to consume adequate oral fluids, Hematologic reaction (sore throat, pallor,
purpura, jaundice, weakness).
Some yellow orange urine and skin discoloration not harmful.
i'hotosensitivity (Wear sunscreen)
Penicillins
Pharmacodynamic
Inhibits bacterial enzyme called transpaptidase
Inhibits cell wall synthesis
Osmosis causes explosion of the cell
Exposed bacteria are killed directly by the antibiotic or the host's immune system
Drugs prevent formation of new cell walls, therefore, are effective against actively
multiplying bacteria.
Microorganisms develop penicillinases which render the drug inactive.
Penicillins p2
Pharmacokinetics
Absorbed p.o., depends on gastric and intestinal pH, best absorbed with no food.
Distributed in lungs, liver, kidney, muscle, bone and placenta
Metabolized by the liver (short V% life: 30-72 min unless another drug (probenicid,
procaine, benzathine) added to prolong serum concentration
Excreted by kidneys
Penicillins p3
Uses
Penicillin resistant staph infections (When resistance to Methicillin occurs then there is also resistence to other penicillins and most other antibiotics — MRSA). Absorbed better parenterally
Adverse Reactions
Allergy : Skin rash to anaphylaxis. Can occur within 10 min. Treat with epinephrine. (3-5% of population) Direct toxicity is low except in neonates GI distress with oral PCN (N/V, diarrhea) Contains enough Na and K to alter electrolytes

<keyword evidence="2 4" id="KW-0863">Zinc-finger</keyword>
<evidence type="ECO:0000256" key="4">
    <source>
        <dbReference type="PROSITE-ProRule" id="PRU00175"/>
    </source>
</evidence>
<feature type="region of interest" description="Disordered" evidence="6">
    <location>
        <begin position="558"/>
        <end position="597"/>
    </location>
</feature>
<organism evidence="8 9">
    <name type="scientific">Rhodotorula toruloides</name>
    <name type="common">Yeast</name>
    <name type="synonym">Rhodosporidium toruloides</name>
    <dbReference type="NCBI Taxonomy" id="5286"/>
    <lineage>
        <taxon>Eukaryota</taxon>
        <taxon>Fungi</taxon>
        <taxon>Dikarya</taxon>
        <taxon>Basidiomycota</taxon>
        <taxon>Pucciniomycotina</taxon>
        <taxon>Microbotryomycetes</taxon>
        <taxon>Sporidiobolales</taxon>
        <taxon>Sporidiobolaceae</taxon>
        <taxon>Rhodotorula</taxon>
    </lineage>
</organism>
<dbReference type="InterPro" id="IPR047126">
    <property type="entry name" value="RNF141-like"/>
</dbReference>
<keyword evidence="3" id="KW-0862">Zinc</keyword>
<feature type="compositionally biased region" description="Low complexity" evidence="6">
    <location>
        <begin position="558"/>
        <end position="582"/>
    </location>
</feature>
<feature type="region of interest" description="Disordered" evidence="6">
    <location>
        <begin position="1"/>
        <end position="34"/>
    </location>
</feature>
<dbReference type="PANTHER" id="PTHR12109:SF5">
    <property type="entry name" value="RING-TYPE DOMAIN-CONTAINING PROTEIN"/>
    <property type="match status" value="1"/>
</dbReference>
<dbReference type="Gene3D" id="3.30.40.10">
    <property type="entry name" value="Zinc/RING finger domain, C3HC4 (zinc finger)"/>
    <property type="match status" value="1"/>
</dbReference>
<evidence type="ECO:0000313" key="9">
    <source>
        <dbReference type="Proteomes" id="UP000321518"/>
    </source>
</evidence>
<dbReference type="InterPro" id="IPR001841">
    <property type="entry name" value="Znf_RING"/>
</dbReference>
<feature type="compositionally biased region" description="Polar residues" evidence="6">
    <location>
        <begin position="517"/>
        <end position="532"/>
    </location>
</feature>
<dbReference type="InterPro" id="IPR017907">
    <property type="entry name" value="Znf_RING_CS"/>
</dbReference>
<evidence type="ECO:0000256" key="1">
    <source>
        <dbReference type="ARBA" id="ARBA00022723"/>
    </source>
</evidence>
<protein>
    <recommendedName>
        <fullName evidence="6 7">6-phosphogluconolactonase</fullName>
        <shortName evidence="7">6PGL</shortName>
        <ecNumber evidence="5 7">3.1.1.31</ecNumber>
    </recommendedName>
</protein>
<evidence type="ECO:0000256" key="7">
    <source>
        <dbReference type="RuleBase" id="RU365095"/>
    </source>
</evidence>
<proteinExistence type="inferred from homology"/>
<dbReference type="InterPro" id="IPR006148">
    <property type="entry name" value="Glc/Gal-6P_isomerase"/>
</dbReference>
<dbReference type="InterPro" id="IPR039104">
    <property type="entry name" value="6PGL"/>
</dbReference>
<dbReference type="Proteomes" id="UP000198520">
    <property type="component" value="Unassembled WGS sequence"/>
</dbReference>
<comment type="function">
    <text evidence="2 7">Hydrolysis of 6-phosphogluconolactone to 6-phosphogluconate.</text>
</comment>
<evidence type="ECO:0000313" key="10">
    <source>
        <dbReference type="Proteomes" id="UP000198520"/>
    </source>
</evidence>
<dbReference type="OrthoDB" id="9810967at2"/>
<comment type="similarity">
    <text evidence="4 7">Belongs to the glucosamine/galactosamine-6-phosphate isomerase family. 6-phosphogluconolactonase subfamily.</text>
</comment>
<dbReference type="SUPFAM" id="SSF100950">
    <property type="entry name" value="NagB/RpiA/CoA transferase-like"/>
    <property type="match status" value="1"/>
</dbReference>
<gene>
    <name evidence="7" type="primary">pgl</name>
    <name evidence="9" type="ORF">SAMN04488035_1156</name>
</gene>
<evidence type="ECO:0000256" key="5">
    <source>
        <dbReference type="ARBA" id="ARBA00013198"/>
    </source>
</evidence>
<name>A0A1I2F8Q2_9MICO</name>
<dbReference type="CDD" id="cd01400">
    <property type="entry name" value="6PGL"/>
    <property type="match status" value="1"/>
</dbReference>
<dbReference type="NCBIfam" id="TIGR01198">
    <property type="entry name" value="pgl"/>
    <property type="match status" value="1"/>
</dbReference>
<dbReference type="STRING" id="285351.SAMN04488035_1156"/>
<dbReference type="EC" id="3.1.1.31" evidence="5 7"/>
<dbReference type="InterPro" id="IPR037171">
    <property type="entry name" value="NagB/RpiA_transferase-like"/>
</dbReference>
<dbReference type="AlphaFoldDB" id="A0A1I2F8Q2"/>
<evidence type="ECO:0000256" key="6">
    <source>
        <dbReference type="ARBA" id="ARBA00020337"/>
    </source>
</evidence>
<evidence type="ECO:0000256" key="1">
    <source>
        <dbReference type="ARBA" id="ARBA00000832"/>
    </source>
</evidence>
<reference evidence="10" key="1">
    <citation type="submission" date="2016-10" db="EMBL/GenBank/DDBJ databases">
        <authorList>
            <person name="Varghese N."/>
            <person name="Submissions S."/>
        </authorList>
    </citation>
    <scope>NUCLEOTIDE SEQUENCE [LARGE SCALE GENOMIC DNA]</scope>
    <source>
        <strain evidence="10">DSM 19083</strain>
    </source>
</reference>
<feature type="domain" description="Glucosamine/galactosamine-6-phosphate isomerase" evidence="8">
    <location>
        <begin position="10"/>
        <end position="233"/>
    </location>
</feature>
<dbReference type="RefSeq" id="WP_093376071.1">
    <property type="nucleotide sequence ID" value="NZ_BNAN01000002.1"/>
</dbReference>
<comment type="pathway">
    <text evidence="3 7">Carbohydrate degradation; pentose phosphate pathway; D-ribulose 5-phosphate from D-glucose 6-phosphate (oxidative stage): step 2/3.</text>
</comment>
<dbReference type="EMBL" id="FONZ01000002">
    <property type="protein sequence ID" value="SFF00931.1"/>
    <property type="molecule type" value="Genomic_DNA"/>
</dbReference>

Penicillins p4
Contraindications and Precautions
Use caution in patients with decreased renal function
Interacts with several drugs: decrease effect of oral contraceptives and
aminoglycosides
Nursing considerations
Administer aminoglycoside at least an hour apart from PCN
Observe for 30 minutes after administration
Have epinephrine, corticosteroids, antihistimines available
Monitor Na and K levels
Watch for suprainfection — oral and/or vaginal Candida
Advise patient on oral PCN to take on empty stomach
Give around the clock
Teach signs and symptoms of sensitivity
Teach backup birth control if on oral contracrptives
Cephalosporins
Pharmacodynamics
Similar properties to PCN and therefore have cross sensitivity Four generations:
1. Act primarily against gram pos organisms.
Give if allergic to penicillin.
Examples: Cefzolin (Ancef), Cephalexin (Keflex), Cephadrine (Velosef).
2. For polymicrobial infections: diabetic foot ulcers, nosocomial
infections.
Slightly extended activity against gram neg organisms Examples: Cefaclor (Ceclor), Ceftin, Cefuroxime (Zinacef)
3. For gram neg organisms (Pseudomonas)
Distributed to CNS
Watch for pseudomembranous colitis Examples: Cefoperazone (Cefobid), Cefotaxime (Claforan), Ceftazidime (Fortaz), Ceftriaxone (Rocephin).
4. For UTI due toKlebsiella, skin and soft tissue infections, staph and
strep, pneumonia. Example: Cefepime (Maxipime)
Cephalosporins p2
Pharmacokinetics
Half life twice as long as PCN
Excretion kidney
Most are given IM or IV
Prototype: Rocephin
Uses
Gram neg organisms plus all from Gen 1 & 2. GiveifallergictoPCN.
Adverse reactions
Pseudomembranous colitis (Abd pain, diarrhea)
Pain at injection site
IV phlebitis
GI irritation — diarrhea
Contraindications and Precautions
Nephrotoxic when given with other nephrotoxic drugs: i.e. Gentamycin
Cephalosporins p3
Nursing considerations
IM is painful. Mix with Xylocaine to give IM
Teach patient about hypersensitivity reactions
Teach s /s suprainfection
Take oral drug with food